Many of us as women have multiple calls on our life. We are called in roles in our family, in our workplaces, with our friends, and our extended loved ones. In these times, it is important to listen for God’s gentle whisper, when we are called to rest and be cared for, or when we are called to action. Ultimately, a calling from God is not meant to burn us out or over burden us. It is meant to lighten our load, and help us learn about God’s love, life, and direction. Yes, a calling can stretch us, and challenge us at times, but that yoke should not be heavy as our spirits are refueled by the Holy Spirit, which keeps us strong (Ephesians 3: 16:19), and supported. When life starts taking over, we can quickly become overwhelmed again.
God calls us all to a full life, not an overfull one.
Ephesians 3: 14-19 (NLT) When I think of all this, I fall to my knees and pray to the Father, the Creator of everything in heaven and on earth. I pray that from his glorious, unlimited resources he will empower you with inner strength through his Spirit. Then Christ will make his home in your hearts as you trust in him. Your roots will grow down into God’s love and keep you strong. And may you have the power to understand, as all God’s people should, how wide, how long, how high, and how deep his love is. May you experience the love of Christ, though it is too great to understand fully. Then you will be made complete with all the fullness of life and power that comes from God.
By: Rozen Mathai
"Hall of Fame/Faith"
Now faith is the assurance of things hoped for, the conviction of things not seen. For by it the people of old received their commendation. (Hebrews 11:1-2, ESV)
Sam’s sermon a couple Sundays ago was a powerful reminder of how important faith is for all of us. Much of what we know of faith we learn from the Bible, but also from the example and teaching of our parents.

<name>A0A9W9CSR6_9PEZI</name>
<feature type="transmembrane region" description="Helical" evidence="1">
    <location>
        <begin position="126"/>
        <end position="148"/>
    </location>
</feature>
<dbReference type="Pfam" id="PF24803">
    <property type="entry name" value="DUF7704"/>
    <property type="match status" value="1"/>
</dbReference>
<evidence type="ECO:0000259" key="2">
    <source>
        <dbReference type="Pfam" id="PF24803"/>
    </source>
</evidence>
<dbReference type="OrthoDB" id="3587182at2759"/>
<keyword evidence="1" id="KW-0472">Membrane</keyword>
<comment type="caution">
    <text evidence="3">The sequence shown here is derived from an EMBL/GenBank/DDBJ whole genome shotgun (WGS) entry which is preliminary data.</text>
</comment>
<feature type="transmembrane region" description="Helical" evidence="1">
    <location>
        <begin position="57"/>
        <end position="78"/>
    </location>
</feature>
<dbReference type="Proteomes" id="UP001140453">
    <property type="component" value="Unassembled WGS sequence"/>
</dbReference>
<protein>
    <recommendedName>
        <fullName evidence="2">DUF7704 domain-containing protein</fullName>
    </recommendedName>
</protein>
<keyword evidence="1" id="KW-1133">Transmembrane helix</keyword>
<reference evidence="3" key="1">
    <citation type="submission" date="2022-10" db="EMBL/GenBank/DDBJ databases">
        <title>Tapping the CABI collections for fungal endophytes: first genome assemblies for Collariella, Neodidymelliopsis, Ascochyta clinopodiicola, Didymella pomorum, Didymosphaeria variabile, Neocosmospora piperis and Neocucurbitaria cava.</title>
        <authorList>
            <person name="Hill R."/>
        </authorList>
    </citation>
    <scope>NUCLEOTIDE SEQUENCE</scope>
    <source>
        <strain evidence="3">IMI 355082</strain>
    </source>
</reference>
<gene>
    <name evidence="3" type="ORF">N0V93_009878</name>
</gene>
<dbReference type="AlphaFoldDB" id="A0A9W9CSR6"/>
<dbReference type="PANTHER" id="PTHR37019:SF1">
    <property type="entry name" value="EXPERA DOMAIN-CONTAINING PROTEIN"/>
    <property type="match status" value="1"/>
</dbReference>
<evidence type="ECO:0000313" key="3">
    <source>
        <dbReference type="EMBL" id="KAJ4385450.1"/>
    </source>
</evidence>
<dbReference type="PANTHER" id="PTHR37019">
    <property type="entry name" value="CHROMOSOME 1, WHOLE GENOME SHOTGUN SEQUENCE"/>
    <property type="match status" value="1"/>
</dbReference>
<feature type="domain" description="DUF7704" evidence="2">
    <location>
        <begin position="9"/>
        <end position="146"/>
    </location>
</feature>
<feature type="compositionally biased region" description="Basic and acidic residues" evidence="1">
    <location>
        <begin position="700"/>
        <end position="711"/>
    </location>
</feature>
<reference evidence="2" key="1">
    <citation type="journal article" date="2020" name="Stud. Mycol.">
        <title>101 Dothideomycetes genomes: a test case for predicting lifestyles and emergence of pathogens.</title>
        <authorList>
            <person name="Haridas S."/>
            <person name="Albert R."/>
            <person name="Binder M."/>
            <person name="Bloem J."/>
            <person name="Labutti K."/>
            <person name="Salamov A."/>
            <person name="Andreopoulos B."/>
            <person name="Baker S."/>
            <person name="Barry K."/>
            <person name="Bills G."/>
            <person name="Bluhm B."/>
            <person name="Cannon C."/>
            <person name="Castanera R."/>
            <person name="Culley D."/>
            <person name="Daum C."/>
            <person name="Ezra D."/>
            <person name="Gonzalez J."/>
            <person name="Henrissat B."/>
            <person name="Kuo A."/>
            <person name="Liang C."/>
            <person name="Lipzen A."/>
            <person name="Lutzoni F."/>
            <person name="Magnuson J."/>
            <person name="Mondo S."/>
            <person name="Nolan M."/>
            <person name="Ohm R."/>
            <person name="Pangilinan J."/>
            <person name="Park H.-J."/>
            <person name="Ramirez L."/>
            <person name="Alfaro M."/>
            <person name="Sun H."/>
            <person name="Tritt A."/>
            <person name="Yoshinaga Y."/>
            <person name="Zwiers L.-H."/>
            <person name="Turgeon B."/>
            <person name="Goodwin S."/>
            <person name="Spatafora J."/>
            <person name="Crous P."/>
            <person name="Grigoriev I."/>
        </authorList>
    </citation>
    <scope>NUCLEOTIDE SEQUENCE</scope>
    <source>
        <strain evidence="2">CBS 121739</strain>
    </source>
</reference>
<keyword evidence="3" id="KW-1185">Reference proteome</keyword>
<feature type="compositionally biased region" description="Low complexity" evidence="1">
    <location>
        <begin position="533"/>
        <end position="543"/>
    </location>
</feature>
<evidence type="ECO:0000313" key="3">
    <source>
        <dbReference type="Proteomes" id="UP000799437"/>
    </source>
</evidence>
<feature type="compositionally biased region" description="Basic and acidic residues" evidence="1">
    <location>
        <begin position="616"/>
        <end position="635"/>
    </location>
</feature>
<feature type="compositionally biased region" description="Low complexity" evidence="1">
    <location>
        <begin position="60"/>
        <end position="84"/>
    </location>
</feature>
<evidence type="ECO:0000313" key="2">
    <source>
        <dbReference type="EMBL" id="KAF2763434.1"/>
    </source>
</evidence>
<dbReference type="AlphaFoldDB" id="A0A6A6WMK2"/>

In Proverbs 22:6 (NASB) we read: Train up a child in the way he should go, Even when he is old he will not depart from it.
Moms, Dads and other relatives have a major role to play in the lives of little ones.
Looking back on your walk of faith, who are those in your personal Hall of Fame?
I love to do genealogy and have done it now for many years. I love to root out the personal stories from the facts I discover. My maternal grandfather lived most of his life in a mining valley in South Wales. While I have lived most of my life in Canada, I saw my grandpa, William for the last time when I was just three years old. He died when I was eleven. Imagine my joy many years ago now, when I discovered that he was born again in one of the last of the great Welsh Revivals. I knew for many years that he had been active in the Anglican Church and was considered by the family to be very religious and a good person. It wasn’t until I connected that to the Welsh Revivals, that I realized I would get the opportunity to sit beside him in Heaven. How special that thought is to me!
This year, I have been writing the story of my paternal great-grandfather, John Willoughby and his parents, Thomas and Mary Willoughby. Thomas and Mary homesteaded north of the Durham Road in Grey County, Ontario in the 1850s. They were both refugees from the Great Famine in Ireland. They came to Canada as members of the Church of Ireland (Anglican) and by the time they showed up in Canadian records, they were attending the Wesleyan Methodist Church. They probably changed denominations because of a Methodist circuit rider, although I do not know this for a fact. At least one of their children married a Mennonite.
The story about their son John, my great-grandfather also came as a revelation to me recently. Researching his life, I discovered a bunch of records about life in Sundridge in the 19th and early 20th centuries. I found reports from the church he and his family attended in the 1890s in Sundridge, Ontario. He too was a Methodist.
John Willoughby died in 1938 so I didn’t know him at all. I did know that he and the family suffered a number of tragedies that occurred before and during WWI that were difficult to bear. John homesteaded along the Muskoka Road where he met and married his wife, Margaret. They were among the founding families of Sundridge. John eked out a living there for the rest of his life. He lost his first grandchild, his thirteen-year-old son, and his wife within one month in 1914. Then in 1918 he took in and raised an orphaned niece and nephew and saw their six siblings safely settled with other family members.